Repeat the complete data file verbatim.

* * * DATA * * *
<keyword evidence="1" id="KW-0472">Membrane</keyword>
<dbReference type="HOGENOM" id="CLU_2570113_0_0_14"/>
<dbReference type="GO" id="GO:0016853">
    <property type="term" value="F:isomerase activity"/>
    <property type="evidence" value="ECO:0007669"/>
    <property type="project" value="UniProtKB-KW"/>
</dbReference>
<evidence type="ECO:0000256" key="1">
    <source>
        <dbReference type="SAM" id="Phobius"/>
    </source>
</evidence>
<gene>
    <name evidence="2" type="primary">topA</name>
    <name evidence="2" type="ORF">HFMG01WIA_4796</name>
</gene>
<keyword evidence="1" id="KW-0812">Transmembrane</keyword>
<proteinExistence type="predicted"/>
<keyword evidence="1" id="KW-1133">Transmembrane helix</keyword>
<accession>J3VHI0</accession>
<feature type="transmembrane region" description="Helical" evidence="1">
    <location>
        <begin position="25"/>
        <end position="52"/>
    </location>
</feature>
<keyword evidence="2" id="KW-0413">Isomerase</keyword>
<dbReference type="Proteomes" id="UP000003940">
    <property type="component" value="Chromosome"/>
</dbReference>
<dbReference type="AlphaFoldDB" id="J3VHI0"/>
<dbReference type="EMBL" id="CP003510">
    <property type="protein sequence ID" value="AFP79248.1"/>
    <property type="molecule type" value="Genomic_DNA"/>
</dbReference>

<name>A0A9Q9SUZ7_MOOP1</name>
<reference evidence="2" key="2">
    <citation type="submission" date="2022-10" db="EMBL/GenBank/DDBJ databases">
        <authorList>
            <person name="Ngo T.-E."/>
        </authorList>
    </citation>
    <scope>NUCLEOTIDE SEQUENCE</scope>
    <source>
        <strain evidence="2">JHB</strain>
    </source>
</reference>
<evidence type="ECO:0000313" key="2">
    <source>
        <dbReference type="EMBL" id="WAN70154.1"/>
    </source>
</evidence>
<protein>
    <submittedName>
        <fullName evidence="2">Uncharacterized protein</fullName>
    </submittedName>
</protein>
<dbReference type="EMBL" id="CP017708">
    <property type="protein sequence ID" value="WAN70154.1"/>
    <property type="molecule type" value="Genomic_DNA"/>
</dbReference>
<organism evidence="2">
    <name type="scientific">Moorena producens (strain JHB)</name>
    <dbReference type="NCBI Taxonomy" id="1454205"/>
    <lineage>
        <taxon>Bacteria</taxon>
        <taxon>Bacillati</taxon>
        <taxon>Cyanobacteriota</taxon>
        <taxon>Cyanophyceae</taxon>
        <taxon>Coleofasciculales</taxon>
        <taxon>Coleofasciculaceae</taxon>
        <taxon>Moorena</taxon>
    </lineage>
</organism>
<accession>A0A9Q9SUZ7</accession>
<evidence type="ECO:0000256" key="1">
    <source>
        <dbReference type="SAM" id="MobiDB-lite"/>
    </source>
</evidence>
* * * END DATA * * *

<keyword evidence="1" id="KW-0472">Membrane</keyword>
<dbReference type="HOGENOM" id="CLU_2570113_0_0_14"/>
<dbReference type="GO" id="GO:0016853">
    <property type="term" value="F:isomerase activity"/>
    <property type="evidence" value="ECO:0007669"/>
    <property type="project" value="UniProtKB-KW"/>
</dbReference>
<evidence type="ECO:0000256" key="1">
    <source>
        <dbReference type="SAM" id="Phobius"/>
    </source>
</evidence>
<gene>
    <name evidence="2" type="primary">topA</name>
    <name evidence="2" type="ORF">HFMG01WIA_4796</name>
</gene>
<keyword evidence="1" id="KW-0812">Transmembrane</keyword>
<proteinExistence type="predicted"/>
<keyword evidence="1" id="KW-1133">Transmembrane helix</keyword>
<accession>J3VHI0</accession>
<feature type="transmembrane region" description="Helical" evidence="1">
    <location>
        <begin position="25"/>
        <end position="52"/>
    </location>
</feature>
<keyword evidence="2" id="KW-0413">Isomerase</keyword>
<dbReference type="Proteomes" id="UP000003940">
    <property type="component" value="Chromosome"/>
</dbReference>
<dbReference type="AlphaFoldDB" id="J3VHI0"/>
<dbReference type="EMBL" id="CP003510">
    <property type="protein sequence ID" value="AFP79248.1"/>
    <property type="molecule type" value="Genomic_DNA"/>
</dbReference>

<name>A0A9Q9SUZ7_MOOP1</name>
<reference evidence="2" key="2">
    <citation type="submission" date="2022-10" db="EMBL/GenBank/DDBJ databases">
        <authorList>
            <person name="Ngo T.-E."/>
        </authorList>
    </citation>
    <scope>NUCLEOTIDE SEQUENCE</scope>
    <source>
        <strain evidence="2">JHB</strain>
    </source>
</reference>
<evidence type="ECO:0000313" key="2">
    <source>
        <dbReference type="EMBL" id="WAN70154.1"/>
    </source>
</evidence>
<protein>
    <submittedName>
        <fullName evidence="2">Uncharacterized protein</fullName>
    </submittedName>
</protein>
<dbReference type="EMBL" id="CP017708">
    <property type="protein sequence ID" value="WAN70154.1"/>
    <property type="molecule type" value="Genomic_DNA"/>
</dbReference>
<organism evidence="2">
    <name type="scientific">Moorena producens (strain JHB)</name>
    <dbReference type="NCBI Taxonomy" id="1454205"/>
    <lineage>
        <taxon>Bacteria</taxon>
        <taxon>Bacillati</taxon>
        <taxon>Cyanobacteriota</taxon>
        <taxon>Cyanophyceae</taxon>
        <taxon>Coleofasciculales</taxon>
        <taxon>Coleofasciculaceae</taxon>
        <taxon>Moorena</taxon>
    </lineage>
</organism>
<accession>A0A9Q9SUZ7</accession>
<evidence type="ECO:0000256" key="1">
    <source>
        <dbReference type="SAM" id="MobiDB-lite"/>
    </source>
</evidence>